The Cornell University Law School Immigration Appellate Law and Advocacy Clinic (previously the Asylum and Convention Against Torture Appellate Clinic) began in 2003. Each case involves an appeal to the Board of Immigration Appeals (BIA). Below are summaries of several recent cases handled by the Clinic. The Clinic would be glad to provide additional information on these or any other of our cases, including expanded summaries and redacted versions of briefs. Please contact the clinic directors for more information.
Guatemala Clinic students represented a Guatemalan man who suffered detention, torture, and rape at the hands of government officials who believed that his father was involved in guerilla activity. Because of a conviction on minor drug charges in the United States, an Immigration Judge (IJ) ruled that the client was barred from the protections of asylum or withholding of removal. The client did not speak English, and had no representation at his immigration hearing. The students mounted a vigorous appeal, ultimately convincing the BIA that the IJ violated their client’s due process rights. In particular, the BIA agreed that the client did not adequately understand the relevant law and did not have the requisite opportunity to review all evidence, additionally noting that the IJ opinion neglected key portions of the record. Consequently, the BIA remanded the case for reconsideration by an Immigration Judge. On remand, the Department of Homeland Security signed a joint stipulation agreeing that that the client was tortured in Guatemala and that he would be likely to be tortured if returned there. Thereafter, an Immigration Judge approved the joint stipulation. The client was then released from detention and allowed to remain in the United States.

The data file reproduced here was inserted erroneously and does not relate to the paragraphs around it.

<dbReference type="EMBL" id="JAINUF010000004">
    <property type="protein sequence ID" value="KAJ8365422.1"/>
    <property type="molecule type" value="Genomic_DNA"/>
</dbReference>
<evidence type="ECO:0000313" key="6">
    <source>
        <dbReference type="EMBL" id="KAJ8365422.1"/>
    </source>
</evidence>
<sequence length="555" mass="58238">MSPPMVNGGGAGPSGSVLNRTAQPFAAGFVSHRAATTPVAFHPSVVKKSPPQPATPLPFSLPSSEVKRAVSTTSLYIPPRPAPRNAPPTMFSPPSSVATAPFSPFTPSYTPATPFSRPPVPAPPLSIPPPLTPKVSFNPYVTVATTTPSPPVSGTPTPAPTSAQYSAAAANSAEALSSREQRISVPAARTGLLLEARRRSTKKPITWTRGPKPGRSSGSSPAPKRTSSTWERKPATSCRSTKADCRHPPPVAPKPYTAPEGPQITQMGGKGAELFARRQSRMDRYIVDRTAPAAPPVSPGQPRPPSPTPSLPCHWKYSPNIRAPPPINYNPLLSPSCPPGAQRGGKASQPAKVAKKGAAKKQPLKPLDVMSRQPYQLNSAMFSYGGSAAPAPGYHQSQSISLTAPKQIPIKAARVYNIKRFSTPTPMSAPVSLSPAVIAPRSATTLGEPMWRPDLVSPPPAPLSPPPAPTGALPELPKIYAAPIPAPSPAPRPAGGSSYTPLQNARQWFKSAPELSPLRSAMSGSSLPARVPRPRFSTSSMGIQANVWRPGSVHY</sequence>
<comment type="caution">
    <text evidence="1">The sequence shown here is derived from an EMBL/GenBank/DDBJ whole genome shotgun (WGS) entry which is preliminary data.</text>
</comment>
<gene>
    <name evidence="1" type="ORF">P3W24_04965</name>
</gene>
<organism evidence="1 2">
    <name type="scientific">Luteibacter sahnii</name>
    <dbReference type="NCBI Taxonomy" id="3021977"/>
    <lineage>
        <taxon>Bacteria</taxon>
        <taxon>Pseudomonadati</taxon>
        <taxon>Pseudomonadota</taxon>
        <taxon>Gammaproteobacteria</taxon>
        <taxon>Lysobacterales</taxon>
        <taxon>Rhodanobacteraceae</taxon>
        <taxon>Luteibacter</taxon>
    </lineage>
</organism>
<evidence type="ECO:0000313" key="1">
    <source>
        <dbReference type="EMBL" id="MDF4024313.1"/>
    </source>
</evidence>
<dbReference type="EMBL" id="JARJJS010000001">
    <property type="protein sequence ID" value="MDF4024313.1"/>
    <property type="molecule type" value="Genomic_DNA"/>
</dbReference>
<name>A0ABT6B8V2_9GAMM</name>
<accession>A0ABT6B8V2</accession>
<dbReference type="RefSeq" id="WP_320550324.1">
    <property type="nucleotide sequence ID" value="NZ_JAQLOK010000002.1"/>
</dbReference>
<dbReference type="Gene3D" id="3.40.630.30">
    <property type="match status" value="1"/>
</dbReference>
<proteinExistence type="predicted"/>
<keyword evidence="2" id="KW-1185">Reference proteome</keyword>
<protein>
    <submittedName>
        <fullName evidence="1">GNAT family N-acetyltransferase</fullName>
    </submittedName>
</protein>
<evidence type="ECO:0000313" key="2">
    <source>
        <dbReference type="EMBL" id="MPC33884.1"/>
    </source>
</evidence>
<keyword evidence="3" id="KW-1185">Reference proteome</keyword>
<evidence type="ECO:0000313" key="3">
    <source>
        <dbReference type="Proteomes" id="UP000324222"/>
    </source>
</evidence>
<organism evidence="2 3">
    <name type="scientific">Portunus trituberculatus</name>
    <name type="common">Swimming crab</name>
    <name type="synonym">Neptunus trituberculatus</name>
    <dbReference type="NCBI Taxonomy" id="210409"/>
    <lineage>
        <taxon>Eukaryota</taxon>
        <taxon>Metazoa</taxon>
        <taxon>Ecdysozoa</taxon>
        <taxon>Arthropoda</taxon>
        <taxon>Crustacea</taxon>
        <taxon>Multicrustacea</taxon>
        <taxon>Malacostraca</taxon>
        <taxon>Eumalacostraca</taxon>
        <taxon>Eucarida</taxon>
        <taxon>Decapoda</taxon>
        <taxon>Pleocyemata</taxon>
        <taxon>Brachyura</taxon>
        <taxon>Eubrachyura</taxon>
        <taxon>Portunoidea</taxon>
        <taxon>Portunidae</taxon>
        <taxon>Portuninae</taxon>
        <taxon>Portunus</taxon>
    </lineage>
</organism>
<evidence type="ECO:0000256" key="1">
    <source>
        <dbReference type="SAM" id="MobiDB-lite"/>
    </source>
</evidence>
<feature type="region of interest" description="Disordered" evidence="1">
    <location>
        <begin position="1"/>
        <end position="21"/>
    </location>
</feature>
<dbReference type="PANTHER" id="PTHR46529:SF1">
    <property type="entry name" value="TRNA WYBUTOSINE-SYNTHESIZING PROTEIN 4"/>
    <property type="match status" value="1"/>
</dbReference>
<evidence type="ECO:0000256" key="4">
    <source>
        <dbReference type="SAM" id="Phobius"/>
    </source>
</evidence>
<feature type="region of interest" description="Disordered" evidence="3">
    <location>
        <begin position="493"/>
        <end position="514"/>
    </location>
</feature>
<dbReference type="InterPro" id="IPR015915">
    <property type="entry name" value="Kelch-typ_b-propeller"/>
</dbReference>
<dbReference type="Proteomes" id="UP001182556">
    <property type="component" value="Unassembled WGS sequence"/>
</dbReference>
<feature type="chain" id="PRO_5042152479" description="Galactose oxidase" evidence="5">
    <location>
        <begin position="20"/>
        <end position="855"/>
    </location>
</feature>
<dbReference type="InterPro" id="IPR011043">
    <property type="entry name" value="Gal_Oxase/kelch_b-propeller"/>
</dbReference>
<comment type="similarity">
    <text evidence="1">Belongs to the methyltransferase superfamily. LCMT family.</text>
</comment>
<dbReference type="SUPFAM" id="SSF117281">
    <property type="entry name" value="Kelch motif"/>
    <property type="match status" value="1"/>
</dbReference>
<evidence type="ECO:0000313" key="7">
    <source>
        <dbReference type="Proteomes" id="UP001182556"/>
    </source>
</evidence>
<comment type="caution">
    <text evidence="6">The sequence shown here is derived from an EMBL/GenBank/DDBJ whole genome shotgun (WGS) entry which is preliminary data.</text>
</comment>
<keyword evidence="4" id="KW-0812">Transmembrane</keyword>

Liberia A student team represented a Liberian woman who had been repeatedly sexually assaulted and forced to undergo female genital mutilation. These sexual assaults—including gang rape—had been carried out by uniformed soldiers. Because of an earlier conviction on forgery charges in the United States, the client could not avail herself of asylum. Instead, she had sought, and received, protection from removal under the Convention Against Torture (CAT). The student team successfully defended this relief challenged by the government on appeal before the Board of Immigration Appeals. The initial Immigration Judge’s favorable opinion almost exclusively relied on the client’s past suffering without reference to a likelihood of future torture, thus treading beyond the confines of existing CAT law and creating a substantial risk of reversal before the BIA. The student team prevailed by presenting the BIA with compelling factual and legal arguments showing the likelihood that their client would likely be subject to future torture—in the form of renewed sexual assault if removed to Liberia.
Uganda Clinic students represented a young Ugandan man who, following separation from his family by rebel violence, was forced to become a child soldier in the paramilitary Lord’s Resistance Army (LRA). In the LRA, the client was beaten, whipped, threatened with death, and shot twice. An Immigration Judge granted the client asylum based on his past persecution at the hands of the LRA and a well-founded fear of future persecution by the Ugandan government, both because of his status as a formal child-soldier and his tribal ethnicity. The government challenged these conclusions in an appeal to the BIA, arguing for reversal on a host of substantive and statutory challenges, including claims that the client’s past suffering did not rise to the level of persecution and that he filed his asylum application after the statutory one-year deadline. The students used country condition reports and case law to persuade the BIA that their client did indeed suffer persecution and that exceptional circumstances, such as his young age and past trauma, justified extension of the normal asylum application period. The students also rebutted government claims that the client was ineligible for asylum based on his activities in the LRA, noting that international law recognized child soldiers as victims, not criminals. Accordingly, the BIA upheld the earlier grant of asylum, allowing the client to remain safely in the United States.
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